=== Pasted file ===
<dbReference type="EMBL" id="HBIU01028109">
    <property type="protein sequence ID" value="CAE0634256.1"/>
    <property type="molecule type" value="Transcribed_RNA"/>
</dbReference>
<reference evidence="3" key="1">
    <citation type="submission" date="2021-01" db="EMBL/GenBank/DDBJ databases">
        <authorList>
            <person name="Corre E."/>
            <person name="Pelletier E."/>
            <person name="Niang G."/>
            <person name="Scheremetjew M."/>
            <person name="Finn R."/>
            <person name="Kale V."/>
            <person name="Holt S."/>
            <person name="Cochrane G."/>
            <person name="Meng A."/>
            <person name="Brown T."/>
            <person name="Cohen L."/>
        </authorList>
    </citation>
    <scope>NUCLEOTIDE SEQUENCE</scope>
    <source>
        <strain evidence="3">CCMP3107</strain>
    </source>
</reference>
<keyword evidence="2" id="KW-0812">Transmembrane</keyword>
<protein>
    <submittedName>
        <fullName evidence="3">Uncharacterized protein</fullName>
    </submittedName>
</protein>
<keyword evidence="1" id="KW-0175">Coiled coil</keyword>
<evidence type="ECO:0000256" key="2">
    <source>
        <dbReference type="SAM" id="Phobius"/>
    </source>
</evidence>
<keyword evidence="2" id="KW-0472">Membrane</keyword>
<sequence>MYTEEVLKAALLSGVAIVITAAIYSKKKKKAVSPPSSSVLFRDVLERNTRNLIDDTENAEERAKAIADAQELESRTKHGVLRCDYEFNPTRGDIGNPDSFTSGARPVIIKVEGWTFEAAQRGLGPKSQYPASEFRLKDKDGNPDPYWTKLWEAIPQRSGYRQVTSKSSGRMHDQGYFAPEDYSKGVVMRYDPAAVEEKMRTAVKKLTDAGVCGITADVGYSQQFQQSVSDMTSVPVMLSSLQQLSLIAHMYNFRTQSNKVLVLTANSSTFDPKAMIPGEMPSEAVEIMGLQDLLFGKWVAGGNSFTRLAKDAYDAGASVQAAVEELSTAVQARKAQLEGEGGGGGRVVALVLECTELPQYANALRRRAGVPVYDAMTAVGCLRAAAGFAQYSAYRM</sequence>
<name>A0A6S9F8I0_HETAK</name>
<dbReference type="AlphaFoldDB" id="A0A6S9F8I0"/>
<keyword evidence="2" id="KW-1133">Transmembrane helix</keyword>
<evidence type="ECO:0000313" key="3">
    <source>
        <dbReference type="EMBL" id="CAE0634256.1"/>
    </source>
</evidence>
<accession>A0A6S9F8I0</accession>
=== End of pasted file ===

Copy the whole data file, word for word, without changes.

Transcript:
<dbReference type="EMBL" id="HBIU01028109">
    <property type="protein sequence ID" value="CAE0634256.1"/>
    <property type="molecule type" value="Transcribed_RNA"/>
</dbReference>
<reference evidence="3" key="1">
    <citation type="submission" date="2021-01" db="EMBL/GenBank/DDBJ databases">
        <authorList>
            <person name="Corre E."/>
            <person name="Pelletier E."/>
            <person name="Niang G."/>
            <person name="Scheremetjew M."/>
            <person name="Finn R."/>
            <person name="Kale V."/>
            <person name="Holt S."/>
            <person name="Cochrane G."/>
            <person name="Meng A."/>
            <person name="Brown T."/>
            <person name="Cohen L."/>
        </authorList>
    </citation>
    <scope>NUCLEOTIDE SEQUENCE</scope>
    <source>
        <strain evidence="3">CCMP3107</strain>
    </source>
</reference>
<keyword evidence="2" id="KW-0812">Transmembrane</keyword>
<protein>
    <submittedName>
        <fullName evidence="3">Uncharacterized protein</fullName>
    </submittedName>
</protein>
<keyword evidence="1" id="KW-0175">Coiled coil</keyword>
<evidence type="ECO:0000256" key="2">
    <source>
        <dbReference type="SAM" id="Phobius"/>
    </source>
</evidence>
<keyword evidence="2" id="KW-0472">Membrane</keyword>
<sequence>MYTEEVLKAALLSGVAIVITAAIYSKKKKKAVSPPSSSVLFRDVLERNTRNLIDDTENAEERAKAIADAQELESRTKHGVLRCDYEFNPTRGDIGNPDSFTSGARPVIIKVEGWTFEAAQRGLGPKSQYPASEFRLKDKDGNPDPYWTKLWEAIPQRSGYRQVTSKSSGRMHDQGYFAPEDYSKGVVMRYDPAAVEEKMRTAVKKLTDAGVCGITADVGYSQQFQQSVSDMTSVPVMLSSLQQLSLIAHMYNFRTQSNKVLVLTANSSTFDPKAMIPGEMPSEAVEIMGLQDLLFGKWVAGGNSFTRLAKDAYDAGASVQAAVEELSTAVQARKAQLEGEGGGGGRVVALVLECTELPQYANALRRRAGVPVYDAMTAVGCLRAAAGFAQYSAYRM</sequence>
<name>A0A6S9F8I0_HETAK</name>
<dbReference type="AlphaFoldDB" id="A0A6S9F8I0"/>
<keyword evidence="2" id="KW-1133">Transmembrane helix</keyword>
<evidence type="ECO:0000313" key="3">
    <source>
        <dbReference type="EMBL" id="CAE0634256.1"/>
    </source>
</evidence>
<accession>A0A6S9F8I0</accession>